An eroding social justice agenda: The case of physical education and health edu-business in schools

McCuaig, Louise, Enright, Eimear, Macdonald, Doune, Rossi, Tony, & Hansen, Scott (2016) An eroding social justice agenda: The case of physical education and health edu-business in schools. Research Quarterly for Exercise and Sport, 87(2), pp. 151-164.

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In this paper we draw on current research to explore notions of a socially just Health and Physical Education (HPE), in light of claims that a neoliberal globalisation promotes markets over the states, and a new individualism that privileges self-interest over the collective good. We also invite readers to consider United Nations Educational, Scientific and Cultural Organization’s ambition for PE in light of preliminary findings from an Australian led research project exploring national and international patterns of outsourcing HPE curricula. Data were sourced from this international research project through a mixed method approach. Each external provider engaged in four phases of research activity:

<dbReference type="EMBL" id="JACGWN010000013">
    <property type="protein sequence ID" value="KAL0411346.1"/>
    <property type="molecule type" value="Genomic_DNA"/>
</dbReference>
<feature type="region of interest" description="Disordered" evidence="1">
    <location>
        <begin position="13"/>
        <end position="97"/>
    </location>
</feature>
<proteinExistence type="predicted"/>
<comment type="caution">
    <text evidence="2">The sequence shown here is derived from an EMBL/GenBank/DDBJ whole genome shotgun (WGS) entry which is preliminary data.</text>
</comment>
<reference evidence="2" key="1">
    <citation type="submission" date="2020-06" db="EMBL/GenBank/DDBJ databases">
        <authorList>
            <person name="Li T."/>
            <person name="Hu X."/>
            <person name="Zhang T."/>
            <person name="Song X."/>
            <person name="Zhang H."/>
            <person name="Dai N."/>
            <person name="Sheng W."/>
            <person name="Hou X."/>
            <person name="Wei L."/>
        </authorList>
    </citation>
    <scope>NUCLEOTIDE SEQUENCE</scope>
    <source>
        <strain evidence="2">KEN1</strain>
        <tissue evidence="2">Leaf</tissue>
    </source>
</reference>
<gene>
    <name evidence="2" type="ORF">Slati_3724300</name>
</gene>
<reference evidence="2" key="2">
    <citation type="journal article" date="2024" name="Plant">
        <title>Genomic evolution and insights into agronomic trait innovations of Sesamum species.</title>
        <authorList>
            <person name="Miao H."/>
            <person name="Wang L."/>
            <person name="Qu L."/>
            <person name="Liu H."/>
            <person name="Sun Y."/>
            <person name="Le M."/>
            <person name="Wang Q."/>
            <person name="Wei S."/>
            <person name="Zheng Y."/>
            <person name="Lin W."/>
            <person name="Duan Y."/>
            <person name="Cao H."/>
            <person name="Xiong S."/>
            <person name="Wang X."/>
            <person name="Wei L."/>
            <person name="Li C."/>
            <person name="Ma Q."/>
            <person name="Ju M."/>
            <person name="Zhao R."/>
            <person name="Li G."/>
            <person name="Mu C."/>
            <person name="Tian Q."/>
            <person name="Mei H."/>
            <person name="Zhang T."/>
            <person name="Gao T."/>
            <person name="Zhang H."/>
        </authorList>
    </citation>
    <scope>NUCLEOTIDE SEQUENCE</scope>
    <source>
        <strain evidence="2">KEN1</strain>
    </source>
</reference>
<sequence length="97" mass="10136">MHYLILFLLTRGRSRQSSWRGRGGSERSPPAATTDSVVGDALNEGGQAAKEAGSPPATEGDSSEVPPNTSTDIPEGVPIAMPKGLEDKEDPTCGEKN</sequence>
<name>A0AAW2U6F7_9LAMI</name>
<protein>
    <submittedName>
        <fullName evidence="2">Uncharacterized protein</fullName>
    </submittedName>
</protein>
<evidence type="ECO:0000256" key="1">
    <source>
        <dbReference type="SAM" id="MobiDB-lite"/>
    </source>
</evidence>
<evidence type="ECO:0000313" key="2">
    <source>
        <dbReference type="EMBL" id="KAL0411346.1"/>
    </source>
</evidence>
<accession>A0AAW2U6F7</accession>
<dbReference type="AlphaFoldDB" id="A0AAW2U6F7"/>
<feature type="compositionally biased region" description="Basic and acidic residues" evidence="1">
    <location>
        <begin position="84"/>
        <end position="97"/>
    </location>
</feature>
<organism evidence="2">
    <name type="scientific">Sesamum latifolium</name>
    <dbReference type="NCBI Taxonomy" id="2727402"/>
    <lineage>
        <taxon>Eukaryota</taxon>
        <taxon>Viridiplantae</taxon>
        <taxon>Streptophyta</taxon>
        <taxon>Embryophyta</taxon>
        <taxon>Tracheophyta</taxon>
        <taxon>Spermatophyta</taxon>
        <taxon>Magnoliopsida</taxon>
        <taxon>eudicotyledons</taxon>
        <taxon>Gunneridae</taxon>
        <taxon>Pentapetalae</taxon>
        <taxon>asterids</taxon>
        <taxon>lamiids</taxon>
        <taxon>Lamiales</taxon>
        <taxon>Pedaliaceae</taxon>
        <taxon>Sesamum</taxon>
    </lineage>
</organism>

(a) Web-audits,

(b) Interviews with external providers,

(c) Network diagrams, and

(d) School partner interviews and observations.


We use these data to pose what we believe to be three emerging lines of inquiry and challenge for a socially just school HPE within neoliberal times. In particular our data indicates that the marketization of school HPE is strengthening an emphasis on individual responsibility for personal health, elevating expectations that schools and teachers will “fill the welfare gap” and finally, influencing the nature and purchase of educative HPE programs in schools. The apparent proliferation of external providers of health work, HPE resources and services reflects the rise and pervasiveness of neoliberalism in education. We conclude that this global HPE landscape warrants attention to investigate the extent to which external providers’ resources are compatible with schooling’s educative and inclusive mandates.

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ID Code: 93980
Item Type: Journal Article
Refereed: Yes
Keywords: edu-business, curriculum, Physical Education, pedagogy
DOI: 10.1080/02701367.2016.1163978
ISSN: 2168-3824
Subjects: Australian and New Zealand Standard Research Classification > EDUCATION (130000) > CURRICULUM AND PEDAGOGY (130200)
Divisions: Current > QUT Faculties and Divisions > Faculty of Health
Current > Institutes > Institute of Health and Biomedical Innovation
Copyright Owner: Copyright 2016 Taylor & Francis
Deposited On: 22 Mar 2016 04:56
Last Modified: 27 Jun 2017 09:01

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